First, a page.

Renewed access to Mozambique after years of isolation by civil war has provided tremendously exciting possibilities for birders, and the central and southern parts of the country have in the last decade become popular destinations for keen, intrepid Southern Africans and others.
In addition to numerous mouth-watering species peripheral and localised in more accessible Zimbabwe and South Africa, the lowland forests and miombo woodlands of central and southern Mozambique offer some of the best sites globally for such species as Olive-headed Weaver, Green-headed Oriole, Blue-throated Sunbird, East Coast Akalat, Chestnut-fronted Helmetshrike, White-breasted Alethe, African Pitta and Locust Finch, and are the wintering grounds of the localised Mascarene Martin.
Furthermore, the coast offers such tropical delights as wintering Crab Plover & Greater Frigatebird. The most popular areas for birding are, in central Mozambique, the highland forests of Mount Gorongosa, and the woodlands and lowland forests between Beira and the Zambezi. Further south, excellent birding is to be had in the woodlands around Panda and along coast around Inhambane, Vilanculos and Bazaruto Island.
The vast area of Mozambique north of the Zambezi has remained virtually unexplored since Jack Vincent’s explorations there in the 1930s. Access to the region is however reasonably good, and a 1998 expedition to Mount Namuli near Gurue re-discovered the country’s only endemic, Namuli Apalis, hitherto unseen since its 1932 discovery and found to be still thriving in the forests of this truly spectacular massif.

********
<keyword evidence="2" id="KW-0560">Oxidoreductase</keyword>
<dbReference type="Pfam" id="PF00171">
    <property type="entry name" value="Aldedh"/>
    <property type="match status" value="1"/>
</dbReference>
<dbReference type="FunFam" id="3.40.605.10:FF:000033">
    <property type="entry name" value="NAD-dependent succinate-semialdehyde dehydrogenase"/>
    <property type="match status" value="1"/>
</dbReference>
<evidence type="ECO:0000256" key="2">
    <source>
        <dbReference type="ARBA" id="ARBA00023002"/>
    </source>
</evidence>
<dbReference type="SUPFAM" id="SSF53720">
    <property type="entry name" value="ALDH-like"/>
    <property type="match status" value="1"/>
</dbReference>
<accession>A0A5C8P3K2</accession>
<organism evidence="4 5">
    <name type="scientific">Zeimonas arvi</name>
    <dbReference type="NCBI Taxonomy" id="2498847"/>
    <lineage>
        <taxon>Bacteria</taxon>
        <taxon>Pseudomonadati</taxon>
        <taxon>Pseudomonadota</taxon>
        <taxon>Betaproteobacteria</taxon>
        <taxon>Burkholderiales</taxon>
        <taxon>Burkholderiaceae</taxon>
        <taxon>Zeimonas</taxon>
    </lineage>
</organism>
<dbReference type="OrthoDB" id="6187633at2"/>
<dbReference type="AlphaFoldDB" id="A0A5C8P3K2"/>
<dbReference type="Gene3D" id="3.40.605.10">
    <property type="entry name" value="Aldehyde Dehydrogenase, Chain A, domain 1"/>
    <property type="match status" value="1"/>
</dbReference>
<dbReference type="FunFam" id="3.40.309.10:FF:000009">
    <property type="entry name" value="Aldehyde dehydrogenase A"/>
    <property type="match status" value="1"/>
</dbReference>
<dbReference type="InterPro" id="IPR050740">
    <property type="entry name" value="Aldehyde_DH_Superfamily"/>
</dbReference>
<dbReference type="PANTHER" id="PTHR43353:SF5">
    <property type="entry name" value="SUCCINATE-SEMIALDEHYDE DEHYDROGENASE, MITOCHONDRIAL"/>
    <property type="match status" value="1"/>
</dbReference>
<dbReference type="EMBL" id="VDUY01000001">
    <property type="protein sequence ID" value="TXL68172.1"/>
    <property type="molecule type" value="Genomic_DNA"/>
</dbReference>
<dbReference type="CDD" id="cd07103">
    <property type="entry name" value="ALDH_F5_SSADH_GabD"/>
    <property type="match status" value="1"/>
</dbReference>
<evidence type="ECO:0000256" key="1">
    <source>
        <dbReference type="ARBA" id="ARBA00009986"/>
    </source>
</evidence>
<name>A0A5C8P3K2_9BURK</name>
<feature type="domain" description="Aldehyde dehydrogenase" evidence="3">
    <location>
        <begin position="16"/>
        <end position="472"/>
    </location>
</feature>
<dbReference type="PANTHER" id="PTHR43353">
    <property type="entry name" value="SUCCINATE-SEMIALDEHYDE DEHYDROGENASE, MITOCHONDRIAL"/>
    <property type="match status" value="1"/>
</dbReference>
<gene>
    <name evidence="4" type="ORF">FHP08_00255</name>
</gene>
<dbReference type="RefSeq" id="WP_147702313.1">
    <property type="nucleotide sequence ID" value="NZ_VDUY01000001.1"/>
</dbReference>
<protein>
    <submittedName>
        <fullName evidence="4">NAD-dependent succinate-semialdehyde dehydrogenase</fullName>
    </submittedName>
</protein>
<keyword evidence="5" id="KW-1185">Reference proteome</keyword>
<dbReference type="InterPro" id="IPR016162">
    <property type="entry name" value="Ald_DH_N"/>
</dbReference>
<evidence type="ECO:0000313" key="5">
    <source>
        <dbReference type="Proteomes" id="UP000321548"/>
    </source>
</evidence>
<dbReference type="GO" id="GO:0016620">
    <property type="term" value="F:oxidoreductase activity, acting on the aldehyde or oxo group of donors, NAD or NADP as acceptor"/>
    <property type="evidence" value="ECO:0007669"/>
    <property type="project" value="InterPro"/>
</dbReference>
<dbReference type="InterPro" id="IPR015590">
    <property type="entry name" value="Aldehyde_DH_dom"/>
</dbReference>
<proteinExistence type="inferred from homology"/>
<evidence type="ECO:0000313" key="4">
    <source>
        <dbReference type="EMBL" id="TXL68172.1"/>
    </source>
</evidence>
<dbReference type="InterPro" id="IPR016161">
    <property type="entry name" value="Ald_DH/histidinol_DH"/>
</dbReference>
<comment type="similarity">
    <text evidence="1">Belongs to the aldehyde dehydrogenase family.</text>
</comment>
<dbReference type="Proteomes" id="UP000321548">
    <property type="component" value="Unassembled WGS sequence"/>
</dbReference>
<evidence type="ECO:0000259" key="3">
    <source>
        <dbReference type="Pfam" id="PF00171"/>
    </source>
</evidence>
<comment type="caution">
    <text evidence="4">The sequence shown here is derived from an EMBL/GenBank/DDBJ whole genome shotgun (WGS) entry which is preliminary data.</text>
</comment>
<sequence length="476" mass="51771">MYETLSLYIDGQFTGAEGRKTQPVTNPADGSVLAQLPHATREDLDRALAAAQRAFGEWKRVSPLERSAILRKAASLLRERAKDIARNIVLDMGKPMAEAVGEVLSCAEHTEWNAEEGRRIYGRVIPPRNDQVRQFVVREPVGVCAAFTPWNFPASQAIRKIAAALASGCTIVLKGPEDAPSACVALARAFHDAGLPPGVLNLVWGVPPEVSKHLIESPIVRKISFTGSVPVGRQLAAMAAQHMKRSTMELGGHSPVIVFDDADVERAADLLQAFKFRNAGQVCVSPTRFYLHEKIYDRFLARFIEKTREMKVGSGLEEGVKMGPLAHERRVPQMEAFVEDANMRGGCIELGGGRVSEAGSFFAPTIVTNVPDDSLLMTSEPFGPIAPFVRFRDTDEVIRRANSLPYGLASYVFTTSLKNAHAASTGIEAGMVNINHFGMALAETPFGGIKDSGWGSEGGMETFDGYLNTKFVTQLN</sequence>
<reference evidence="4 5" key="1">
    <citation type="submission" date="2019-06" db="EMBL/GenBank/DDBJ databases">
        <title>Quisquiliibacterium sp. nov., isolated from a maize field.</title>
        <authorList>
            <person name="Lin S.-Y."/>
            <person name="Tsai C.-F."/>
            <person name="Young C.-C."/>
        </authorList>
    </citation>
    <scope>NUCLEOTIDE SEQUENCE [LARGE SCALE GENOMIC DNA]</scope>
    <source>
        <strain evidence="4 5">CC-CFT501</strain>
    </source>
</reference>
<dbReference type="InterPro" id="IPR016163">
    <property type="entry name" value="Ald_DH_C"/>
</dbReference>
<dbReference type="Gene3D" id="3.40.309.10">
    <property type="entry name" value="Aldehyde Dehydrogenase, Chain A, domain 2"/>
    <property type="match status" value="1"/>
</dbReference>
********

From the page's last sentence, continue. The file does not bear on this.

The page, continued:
Other exiciting species of the northern forests include the enigmatic and elusive Dapplethroat, Thyolo Alethe and, on Mount Chiperone further south, White-winged Apalis.
©Hansueli Krapf – Wikimedia
Birders travelling in Mozambique will need to be largely self-sufficient, and preferably travel in more than one vehicle, including at least one four-wheel-drive. Landmines remain a concern, although it is possible to enquire locally as to which areas are well-established to be safe. The country still offers much untapped potential to adventurous birders, and every trip turns up many exciting species from both a southern African and global perspective.
Major Source: Fatbirder
Map Source: Googlemaps™